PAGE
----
7 Auto Atlantic Thunderchild L52 R Goldswain Division 1 1.285
8 African Renaissance Farr 40 G. Blanckenberg Division 1 1.130
9 Spilhaus Swede 55 Ted Kuttel Division 1 1.110
10 Cape Storm Pacer 376 S Cumming Division 1 1.160
11 Lapwing L34 A Keen/J Burger Division 1 1.015
12 Sheshisa Bav Match 38 Arnold Sheman Division 1 1.095
13 Me2Me Farr 38 D Shuttleworth Division 1 1.070
14 Hillbilly J27 Peter Hill Division 2 0.995
15 Sensation L34 Michael Moore Division 1 1.015
16 Pure Magic J27 A Taylor Division 2 0.995
17 Vortex L34 Mike Atkins Division 1 1.015
18 Freedom Farr 38 C.P Van Der Merwe Division 1 1.070
19 Tally Ho L 34 John Waller Division 1 1.015
20 Gremlin Spirit 28 Mod Eva / Alan Versfeld Division 3 0.950
21 Mafuta Bavaria 36 Matthys Lourens Division 1 1.010
22 Miss Isle Simonis 35 H Maclaghlan Division 1 1.090
24 Sirocco Jeanneau 36 Pieter Gerber Division 3 0.950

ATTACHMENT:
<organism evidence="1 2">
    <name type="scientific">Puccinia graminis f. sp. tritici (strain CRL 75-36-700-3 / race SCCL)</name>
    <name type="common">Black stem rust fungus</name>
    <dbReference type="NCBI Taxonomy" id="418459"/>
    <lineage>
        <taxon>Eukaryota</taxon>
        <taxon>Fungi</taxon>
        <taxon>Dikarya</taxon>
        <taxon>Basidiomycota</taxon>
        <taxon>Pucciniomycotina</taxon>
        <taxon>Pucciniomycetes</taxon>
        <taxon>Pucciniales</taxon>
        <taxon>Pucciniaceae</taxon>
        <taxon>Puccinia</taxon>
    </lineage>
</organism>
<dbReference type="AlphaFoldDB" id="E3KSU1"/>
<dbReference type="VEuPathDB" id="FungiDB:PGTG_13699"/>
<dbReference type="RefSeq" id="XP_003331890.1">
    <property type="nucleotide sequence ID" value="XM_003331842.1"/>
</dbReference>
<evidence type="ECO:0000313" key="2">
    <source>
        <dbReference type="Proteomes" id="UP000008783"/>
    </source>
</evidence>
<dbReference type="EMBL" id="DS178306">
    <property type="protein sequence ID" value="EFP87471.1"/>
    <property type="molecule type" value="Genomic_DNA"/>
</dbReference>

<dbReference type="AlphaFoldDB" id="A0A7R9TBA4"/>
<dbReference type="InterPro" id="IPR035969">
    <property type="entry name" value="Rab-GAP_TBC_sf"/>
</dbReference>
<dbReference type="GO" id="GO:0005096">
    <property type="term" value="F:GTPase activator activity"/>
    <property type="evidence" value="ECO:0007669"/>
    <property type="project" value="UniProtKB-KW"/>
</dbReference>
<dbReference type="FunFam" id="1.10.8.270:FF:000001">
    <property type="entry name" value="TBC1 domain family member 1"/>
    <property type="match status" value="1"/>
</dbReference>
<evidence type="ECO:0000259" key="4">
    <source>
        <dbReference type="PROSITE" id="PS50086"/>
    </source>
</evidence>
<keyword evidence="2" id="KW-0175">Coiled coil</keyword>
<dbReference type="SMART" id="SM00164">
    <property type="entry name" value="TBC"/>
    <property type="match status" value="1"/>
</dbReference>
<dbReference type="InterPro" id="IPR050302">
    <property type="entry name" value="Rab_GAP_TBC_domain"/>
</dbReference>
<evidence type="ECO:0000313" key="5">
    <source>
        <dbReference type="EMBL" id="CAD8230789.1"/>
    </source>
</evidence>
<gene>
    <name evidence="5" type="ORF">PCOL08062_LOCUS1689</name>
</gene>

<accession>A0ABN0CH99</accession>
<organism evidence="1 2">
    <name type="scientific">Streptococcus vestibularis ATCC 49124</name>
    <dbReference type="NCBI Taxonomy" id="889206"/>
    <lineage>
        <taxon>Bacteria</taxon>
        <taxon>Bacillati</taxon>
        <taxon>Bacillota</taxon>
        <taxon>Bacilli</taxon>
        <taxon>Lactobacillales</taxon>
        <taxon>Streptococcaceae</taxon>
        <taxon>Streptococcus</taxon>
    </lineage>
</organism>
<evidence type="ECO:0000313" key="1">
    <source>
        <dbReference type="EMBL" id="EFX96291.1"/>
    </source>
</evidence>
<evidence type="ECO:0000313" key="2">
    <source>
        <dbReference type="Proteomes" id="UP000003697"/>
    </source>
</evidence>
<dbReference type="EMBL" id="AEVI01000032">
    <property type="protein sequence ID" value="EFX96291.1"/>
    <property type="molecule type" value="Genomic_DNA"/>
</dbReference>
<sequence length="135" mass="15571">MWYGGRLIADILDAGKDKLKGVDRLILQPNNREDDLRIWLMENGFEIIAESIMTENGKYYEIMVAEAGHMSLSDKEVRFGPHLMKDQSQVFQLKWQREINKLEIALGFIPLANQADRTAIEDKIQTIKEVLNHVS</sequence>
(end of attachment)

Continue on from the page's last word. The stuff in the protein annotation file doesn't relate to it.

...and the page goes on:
25 Celine IV Comfortina 39 V Vierhaus Division 1 1.050
26 Hors D'Oeuvre L26 P Bam Division 2 0.955

DNF Phantom Miura T Connell Division 3 0.935
DNF Ambre Trimtwas 36 Larry Davis Division 3 0.870
DNF Paragon Ocean 31 Clive Flederman Division 2 0.970
DNF Iechyd Da Miura* S Hundt Division 3 0.910
DNF Merit Sadler 26 Toni de Villiers Division 4 0.840
DNF Carousel Ben Oceanis 390 Luke Scott Division 2 0.970
DNF Saoirse Atlantis 36 Tony Blackwell Division 2 0.955
DNF Siesta Flamenca D.J Griffin Division 4 0.810
RTD Apricot Muira Bat Tromp Division 3 0.935
RTD Necessity Ben 34.7 David Booth Divison 1 1.050
RTD Storm Ocean 31 M Peper Division 3 0.950
RTD Thalassa Med 37 William Brooks Divison 3 0.905
RTD Cathy R Compass 47 J Rabie Division 1 1.020
RTD Diana Class Allan Nesbitt Division 3 0.900
RTD Sea Oyster Nose B 38 E Eugster Divison 2 0.980
RTD Diel Diebold Custom 62 B Diebold Division 1 1.230
RTD Ava Miura K Botwood Division 4 0.910
RTD Chen Muira M.Saunders Division 3 0.935
RTD Nauti Bouy Peterson 33 Theo Van der Hoek Division 3 0.935
RTD Paprika Peterson 33 Howard Minne Division 3 0.935
RTD Ancient Mariner H23 Mike Cave Division 3 0.850
RTD Cabaray Van der Stadt Ray Matthews Division 2 0.940
RTD Reaction RCOD Charl Cilliers Division 3 0.925
RTD Bella Mia Roberts 45 Annaliene Binderman Division 3 0.915
RTD Indaba Stadt 34 John Levin Division 2 0.960